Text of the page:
C. S. Lewis explained this teaching of the Savior: “The moment you have a self at all, there is a possibility of putting yourself first—wanting to be the centre—wanting to be God, in fact. That was the sin of Satan: and that was the sin he taught the human race. Some people think the fall of man had something to do with sex, but that is a mistake. . . . What Satan put into the heads of our remote ancestors was the idea that they could ‘be like gods’—could set up on their own as if they had created themselves—be their own masters—invent some sort of happiness for themselves outside God, apart from God. And out of that hopeless attempt has come . . . the long terrible story of man trying to find something other than God which will make him happy.

A selfish person is more interested in pleasing man—especially himself—than in pleasing God. He looks only to his own needs and desires. He walks “in his own way, and after the image of his own god, whose image is in the likeness of the world” (D&C 1:16). Such a person becomes disconnected from the covenant promises of God (see D&C 1:15) and from the mortal friendship and assistance we all need in these tumultuous times. In contrast, if we love and serve one another as the Savior taught, we remain connected to our covenants and to our associates.

What Elder Oaks seems to be advocating here is not merely losing one’s self, but obliterating it—immersing and annihilating the natural man. Actually, the word that comes continually to mind is an old term used for fiery sacrifice—immolation.

Except a corn of wheat fall into the ground and die, it abideth alone: but if it die, it bringeth forth much fruit.
He that loveth his life shall lose it; and he that hateth his life in this world shall keep it unto life eternal.
John 12:24-25

Thou fool, that which thou sowest is not quickened, except it die.
1 Corinthians 15:36

Elder Oaks closes by gently reminding us that, “we are happier and more fulfilled when we act and serve for what we give, not for what we get”—wonderfully reminiscent of the attitudes lived so well by Spencer W. Kimball, Henry Eyring, Sr., and others.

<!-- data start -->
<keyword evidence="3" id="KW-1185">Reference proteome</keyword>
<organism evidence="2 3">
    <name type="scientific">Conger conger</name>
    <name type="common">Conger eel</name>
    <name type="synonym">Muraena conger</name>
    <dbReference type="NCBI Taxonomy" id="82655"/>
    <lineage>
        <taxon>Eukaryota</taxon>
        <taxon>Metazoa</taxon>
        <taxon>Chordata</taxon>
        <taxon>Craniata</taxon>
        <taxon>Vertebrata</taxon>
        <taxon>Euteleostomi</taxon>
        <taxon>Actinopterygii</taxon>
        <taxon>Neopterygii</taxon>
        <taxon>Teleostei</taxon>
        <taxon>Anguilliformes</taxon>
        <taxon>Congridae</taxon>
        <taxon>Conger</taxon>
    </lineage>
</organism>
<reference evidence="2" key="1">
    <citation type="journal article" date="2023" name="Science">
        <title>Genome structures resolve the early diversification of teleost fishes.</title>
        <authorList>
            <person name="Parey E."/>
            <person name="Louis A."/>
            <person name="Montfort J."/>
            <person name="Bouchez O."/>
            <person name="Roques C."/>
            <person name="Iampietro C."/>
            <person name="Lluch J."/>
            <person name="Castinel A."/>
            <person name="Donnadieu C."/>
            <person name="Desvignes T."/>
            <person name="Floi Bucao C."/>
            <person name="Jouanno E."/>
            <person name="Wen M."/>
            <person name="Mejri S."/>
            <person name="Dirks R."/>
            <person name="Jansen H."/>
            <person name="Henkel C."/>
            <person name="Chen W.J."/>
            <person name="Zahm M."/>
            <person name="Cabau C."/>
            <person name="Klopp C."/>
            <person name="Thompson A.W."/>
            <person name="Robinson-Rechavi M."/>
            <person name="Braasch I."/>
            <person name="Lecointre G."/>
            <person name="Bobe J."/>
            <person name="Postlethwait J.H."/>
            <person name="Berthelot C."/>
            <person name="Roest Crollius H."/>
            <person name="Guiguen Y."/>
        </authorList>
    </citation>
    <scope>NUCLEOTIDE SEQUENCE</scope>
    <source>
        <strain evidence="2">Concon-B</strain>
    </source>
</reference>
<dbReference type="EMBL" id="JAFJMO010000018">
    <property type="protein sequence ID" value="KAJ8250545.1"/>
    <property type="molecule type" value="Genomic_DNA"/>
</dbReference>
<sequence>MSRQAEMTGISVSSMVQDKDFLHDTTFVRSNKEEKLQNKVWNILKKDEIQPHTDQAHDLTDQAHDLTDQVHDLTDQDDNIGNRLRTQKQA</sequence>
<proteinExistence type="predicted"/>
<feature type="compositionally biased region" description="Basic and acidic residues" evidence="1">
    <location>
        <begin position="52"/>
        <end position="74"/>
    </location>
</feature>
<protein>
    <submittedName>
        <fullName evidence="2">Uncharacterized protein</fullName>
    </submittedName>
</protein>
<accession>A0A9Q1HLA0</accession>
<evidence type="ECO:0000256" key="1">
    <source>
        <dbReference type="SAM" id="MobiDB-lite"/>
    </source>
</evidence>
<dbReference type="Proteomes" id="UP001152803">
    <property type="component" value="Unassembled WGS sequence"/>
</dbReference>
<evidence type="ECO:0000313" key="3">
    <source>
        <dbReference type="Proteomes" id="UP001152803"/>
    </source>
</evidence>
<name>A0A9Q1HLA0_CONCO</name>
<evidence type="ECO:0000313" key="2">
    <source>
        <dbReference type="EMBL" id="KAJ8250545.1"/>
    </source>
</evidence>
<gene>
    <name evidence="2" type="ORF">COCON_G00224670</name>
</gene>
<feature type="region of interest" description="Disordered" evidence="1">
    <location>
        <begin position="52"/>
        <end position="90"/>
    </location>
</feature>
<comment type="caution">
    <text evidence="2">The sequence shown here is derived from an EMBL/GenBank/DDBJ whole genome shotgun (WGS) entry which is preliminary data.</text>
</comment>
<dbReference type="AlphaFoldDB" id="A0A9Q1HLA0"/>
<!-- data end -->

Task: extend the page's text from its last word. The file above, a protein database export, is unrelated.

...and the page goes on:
Elder Eyring discusses the urgent, desperate nature of the responsibility one has as a member of the true church, having taken upon oneself the name of Jesus Christ:

You may have been the only one to sense by inspiration the warning cry. … Others may feel, as you will be tempted to think, “Maybe the trouble I thought I saw is just my imagination. What right do I have to judge another? It’s not my responsibility. I’ll leave it alone until he asks for help.”

… You are under covenant to go to a spiritually wounded child of God. You are responsible to be brave enough and bold enough not to turn away.

… You are under covenant, as has been made clear to you, that when you accepted the trust from God to receive the priesthood, you accepted a responsibility for whatever you might do or fail to do for the salvation of others however difficult and dangerous that might appear to be for you.

… As Jacob believed, the woe of any fallen man or woman he could have helped and did not would become his own sorrow. Your happiness and that of those you are called to serve as a priesthood holder are bound together.

Finally, the messages of consecration end with a beautiful admonition to fulfill our temple covenant:

Think for a moment what could be accomplished in our personal lives, in our professional lives, in our families, in our wards and branches. Think of how the kingdom of God would progress throughout the earth. Imagine how the world itself could be transformed for good if every man who bears the priesthood of God were to gird up his loins and live up to his true potential, converted in the depth of his soul, a true and faithful priesthood man, committed to building the kingdom of God.
—Dieter F. Uchtdorf, “We Are Doing a Great Work and Cannot Come Down”

What will be the consequence when we take seriously the admonition of President Eyring (and, indeed, every prophet since the world began) that we “[feel] responsible for the eternal happiness of strangers in danger of eternal misery”?